It's Not Just a Game
Mark G. McLaughlin
There is the hint of a decent story buried just beneath the surface of Nelson Rodriguez’s spare crime novella, the title of which is either Mobster or Mobsters, depending on whether you trust the front or the back cover, the title page, or the references in the text to the video game to which it refers. That annoying and confusing minor detail aside, there is something of value between these competing covers.
The story and the rough and almost always crude street patois in which its characters converse is quite solid and authentic. Some characters pop off the pages, coming to life when delivering lines like this girl’s reply to a sleazy pick-up artist: “dam, you be going hard with that cute poetic shit you be spiting, you a prize for real huh anyway don’t answer that.”
The spelling, punctuation, and grammar—or lack thereof, as cited above—are indicative of how Rodriguez writes throughout his 91-page book. Battling through the bruised prose is hard on the eyes and ears, but there is some music herein for the reader who can look beyond the technical flaws.
The crime story is solid and brutal. It is a gritty tale of obsession, murder, and revenge played out on the streets of Garden City, the Bronx, and the other boroughs of New York. Mobsters is populated with some very real and colorful characters, among them Frank “The Barber” Watkins (“he got that name because when he was young he uses to stay cutting dudes on Riker’s Island”), and Sam, the spoiled son of a drug lord so obsessed with being number one in a role-playing computer game he dispatches gunmen to kill off the competition. Battling these and other criminals is Mark, your basic good cop who is drawn into the case when a few people close to him are murdered by Sam’s brutally violent henchmen.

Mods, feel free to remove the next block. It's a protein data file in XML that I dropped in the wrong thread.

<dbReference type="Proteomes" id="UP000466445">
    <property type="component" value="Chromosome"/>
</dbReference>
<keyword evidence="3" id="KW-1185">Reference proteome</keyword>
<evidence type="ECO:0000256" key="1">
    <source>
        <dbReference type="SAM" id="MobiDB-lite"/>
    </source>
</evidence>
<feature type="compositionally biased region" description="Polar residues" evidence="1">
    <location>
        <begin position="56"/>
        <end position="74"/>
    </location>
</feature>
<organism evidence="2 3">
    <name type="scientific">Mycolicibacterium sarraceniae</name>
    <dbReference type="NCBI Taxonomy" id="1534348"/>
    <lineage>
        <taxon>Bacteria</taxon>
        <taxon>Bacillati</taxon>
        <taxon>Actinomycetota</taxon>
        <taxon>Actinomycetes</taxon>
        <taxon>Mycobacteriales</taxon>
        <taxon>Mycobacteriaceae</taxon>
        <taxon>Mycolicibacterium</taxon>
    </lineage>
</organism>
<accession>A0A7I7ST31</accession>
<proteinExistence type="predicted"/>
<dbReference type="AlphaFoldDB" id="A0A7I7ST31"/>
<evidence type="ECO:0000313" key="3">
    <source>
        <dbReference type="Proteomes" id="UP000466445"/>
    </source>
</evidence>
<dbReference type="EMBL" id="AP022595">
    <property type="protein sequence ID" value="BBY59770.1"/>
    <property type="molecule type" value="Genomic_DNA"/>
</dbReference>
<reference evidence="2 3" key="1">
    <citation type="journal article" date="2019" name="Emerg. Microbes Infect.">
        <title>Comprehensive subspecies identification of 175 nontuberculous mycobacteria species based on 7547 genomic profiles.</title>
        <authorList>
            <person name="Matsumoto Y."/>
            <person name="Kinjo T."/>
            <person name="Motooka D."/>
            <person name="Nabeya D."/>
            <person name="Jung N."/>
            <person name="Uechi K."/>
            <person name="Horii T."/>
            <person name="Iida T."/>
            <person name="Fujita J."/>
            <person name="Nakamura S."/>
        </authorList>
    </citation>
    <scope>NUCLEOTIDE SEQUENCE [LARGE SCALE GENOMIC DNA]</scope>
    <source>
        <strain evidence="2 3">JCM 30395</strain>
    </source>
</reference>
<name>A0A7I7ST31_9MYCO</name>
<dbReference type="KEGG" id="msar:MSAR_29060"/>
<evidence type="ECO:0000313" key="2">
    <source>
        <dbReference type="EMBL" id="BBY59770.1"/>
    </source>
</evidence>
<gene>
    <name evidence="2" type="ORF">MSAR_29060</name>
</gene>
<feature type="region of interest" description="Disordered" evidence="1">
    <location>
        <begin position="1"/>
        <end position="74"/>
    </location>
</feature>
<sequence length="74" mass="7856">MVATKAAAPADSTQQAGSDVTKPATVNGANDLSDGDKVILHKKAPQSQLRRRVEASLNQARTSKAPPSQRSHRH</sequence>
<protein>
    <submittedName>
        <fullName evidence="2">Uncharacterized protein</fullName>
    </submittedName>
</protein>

Some of the prose is blue and lurid, such as “she fed his brains to the street with his blood as the extra gravy sauce of another life, claimed by the terrains of the concrete jungle.” And most of the dialogue is so pickled with the F and N words as to be unprintable in a review, and while unsettling it does come across as true-to-life.
Mobsters is a hard read. It feels like the stream of consciousness notes a director would pencil into the margins of a raw movie script. There is some street poetry but it desperately needs a technician to polish and make readable.
As it stands now, Mobsters is seriously and perhaps even mortally flawed. It is a rough draft in need of several tough rewrites and the iron hand of an editor. Format, punctuation, spelling, capitalization, and grammar (in the narrative if not the spoken dialogue) all scream not for a mere Band-Aid but for a tourniquet.
Nelson Rodriguez has made a good start on a rough draft, and there is much here that can be saved. He needs a guiding hand to take Mobsters to where it could and probably deserves to go.